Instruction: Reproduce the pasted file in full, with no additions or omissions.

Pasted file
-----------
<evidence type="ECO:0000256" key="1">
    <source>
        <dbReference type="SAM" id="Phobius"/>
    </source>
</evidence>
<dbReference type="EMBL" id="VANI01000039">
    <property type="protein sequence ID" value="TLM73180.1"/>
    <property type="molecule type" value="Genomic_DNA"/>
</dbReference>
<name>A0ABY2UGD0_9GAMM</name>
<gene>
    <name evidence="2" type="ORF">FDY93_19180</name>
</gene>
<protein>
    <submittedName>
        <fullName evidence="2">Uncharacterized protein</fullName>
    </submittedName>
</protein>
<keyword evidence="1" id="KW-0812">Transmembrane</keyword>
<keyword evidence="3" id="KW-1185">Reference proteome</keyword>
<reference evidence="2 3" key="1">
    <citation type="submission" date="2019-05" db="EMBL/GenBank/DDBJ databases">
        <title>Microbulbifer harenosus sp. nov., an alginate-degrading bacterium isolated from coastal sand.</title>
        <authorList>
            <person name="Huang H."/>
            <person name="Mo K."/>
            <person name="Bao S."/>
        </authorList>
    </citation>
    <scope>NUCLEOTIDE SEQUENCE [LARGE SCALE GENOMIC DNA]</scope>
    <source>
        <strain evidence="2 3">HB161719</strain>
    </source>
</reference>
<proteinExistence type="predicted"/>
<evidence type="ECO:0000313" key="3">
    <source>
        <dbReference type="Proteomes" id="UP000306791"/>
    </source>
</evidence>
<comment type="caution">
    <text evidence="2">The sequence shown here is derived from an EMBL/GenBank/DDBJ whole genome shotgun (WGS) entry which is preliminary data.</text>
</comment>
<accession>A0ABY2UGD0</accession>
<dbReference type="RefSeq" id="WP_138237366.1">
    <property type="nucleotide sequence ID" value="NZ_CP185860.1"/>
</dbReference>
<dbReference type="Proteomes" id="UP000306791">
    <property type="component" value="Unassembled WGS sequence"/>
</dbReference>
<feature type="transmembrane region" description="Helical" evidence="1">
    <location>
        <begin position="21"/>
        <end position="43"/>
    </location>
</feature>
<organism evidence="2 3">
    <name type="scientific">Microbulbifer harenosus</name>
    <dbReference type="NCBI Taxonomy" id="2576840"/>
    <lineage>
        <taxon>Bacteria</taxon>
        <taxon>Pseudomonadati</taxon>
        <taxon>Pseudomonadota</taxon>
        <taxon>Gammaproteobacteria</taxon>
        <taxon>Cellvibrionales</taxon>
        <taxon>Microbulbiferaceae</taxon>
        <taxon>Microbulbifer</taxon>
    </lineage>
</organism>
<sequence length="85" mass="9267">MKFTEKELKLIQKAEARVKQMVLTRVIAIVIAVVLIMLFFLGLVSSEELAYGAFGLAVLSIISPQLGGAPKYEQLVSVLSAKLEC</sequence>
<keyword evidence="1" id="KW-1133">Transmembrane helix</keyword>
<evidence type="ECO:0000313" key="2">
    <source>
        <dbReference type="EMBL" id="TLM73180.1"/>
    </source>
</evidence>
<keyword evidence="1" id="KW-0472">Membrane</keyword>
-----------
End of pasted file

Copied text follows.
<evidence type="ECO:0000256" key="1">
    <source>
        <dbReference type="SAM" id="Phobius"/>
    </source>
</evidence>
<dbReference type="EMBL" id="VANI01000039">
    <property type="protein sequence ID" value="TLM73180.1"/>
    <property type="molecule type" value="Genomic_DNA"/>
</dbReference>
<name>A0ABY2UGD0_9GAMM</name>
<gene>
    <name evidence="2" type="ORF">FDY93_19180</name>
</gene>
<protein>
    <submittedName>
        <fullName evidence="2">Uncharacterized protein</fullName>
    </submittedName>
</protein>
<keyword evidence="1" id="KW-0812">Transmembrane</keyword>
<keyword evidence="3" id="KW-1185">Reference proteome</keyword>
<reference evidence="2 3" key="1">
    <citation type="submission" date="2019-05" db="EMBL/GenBank/DDBJ databases">
        <title>Microbulbifer harenosus sp. nov., an alginate-degrading bacterium isolated from coastal sand.</title>
        <authorList>
            <person name="Huang H."/>
            <person name="Mo K."/>
            <person name="Bao S."/>
        </authorList>
    </citation>
    <scope>NUCLEOTIDE SEQUENCE [LARGE SCALE GENOMIC DNA]</scope>
    <source>
        <strain evidence="2 3">HB161719</strain>
    </source>
</reference>
<proteinExistence type="predicted"/>
<evidence type="ECO:0000313" key="3">
    <source>
        <dbReference type="Proteomes" id="UP000306791"/>
    </source>
</evidence>
<comment type="caution">
    <text evidence="2">The sequence shown here is derived from an EMBL/GenBank/DDBJ whole genome shotgun (WGS) entry which is preliminary data.</text>
</comment>
<accession>A0ABY2UGD0</accession>
<dbReference type="RefSeq" id="WP_138237366.1">
    <property type="nucleotide sequence ID" value="NZ_CP185860.1"/>
</dbReference>
<dbReference type="Proteomes" id="UP000306791">
    <property type="component" value="Unassembled WGS sequence"/>
</dbReference>
<feature type="transmembrane region" description="Helical" evidence="1">
    <location>
        <begin position="21"/>
        <end position="43"/>
    </location>
</feature>
<organism evidence="2 3">
    <name type="scientific">Microbulbifer harenosus</name>
    <dbReference type="NCBI Taxonomy" id="2576840"/>
    <lineage>
        <taxon>Bacteria</taxon>
        <taxon>Pseudomonadati</taxon>
        <taxon>Pseudomonadota</taxon>
        <taxon>Gammaproteobacteria</taxon>
        <taxon>Cellvibrionales</taxon>
        <taxon>Microbulbiferaceae</taxon>
        <taxon>Microbulbifer</taxon>
    </lineage>
</organism>
<sequence length="85" mass="9267">MKFTEKELKLIQKAEARVKQMVLTRVIAIVIAVVLIMLFFLGLVSSEELAYGAFGLAVLSIISPQLGGAPKYEQLVSVLSAKLEC</sequence>
<keyword evidence="1" id="KW-1133">Transmembrane helix</keyword>
<evidence type="ECO:0000313" key="2">
    <source>
        <dbReference type="EMBL" id="TLM73180.1"/>
    </source>
</evidence>
<keyword evidence="1" id="KW-0472">Membrane</keyword>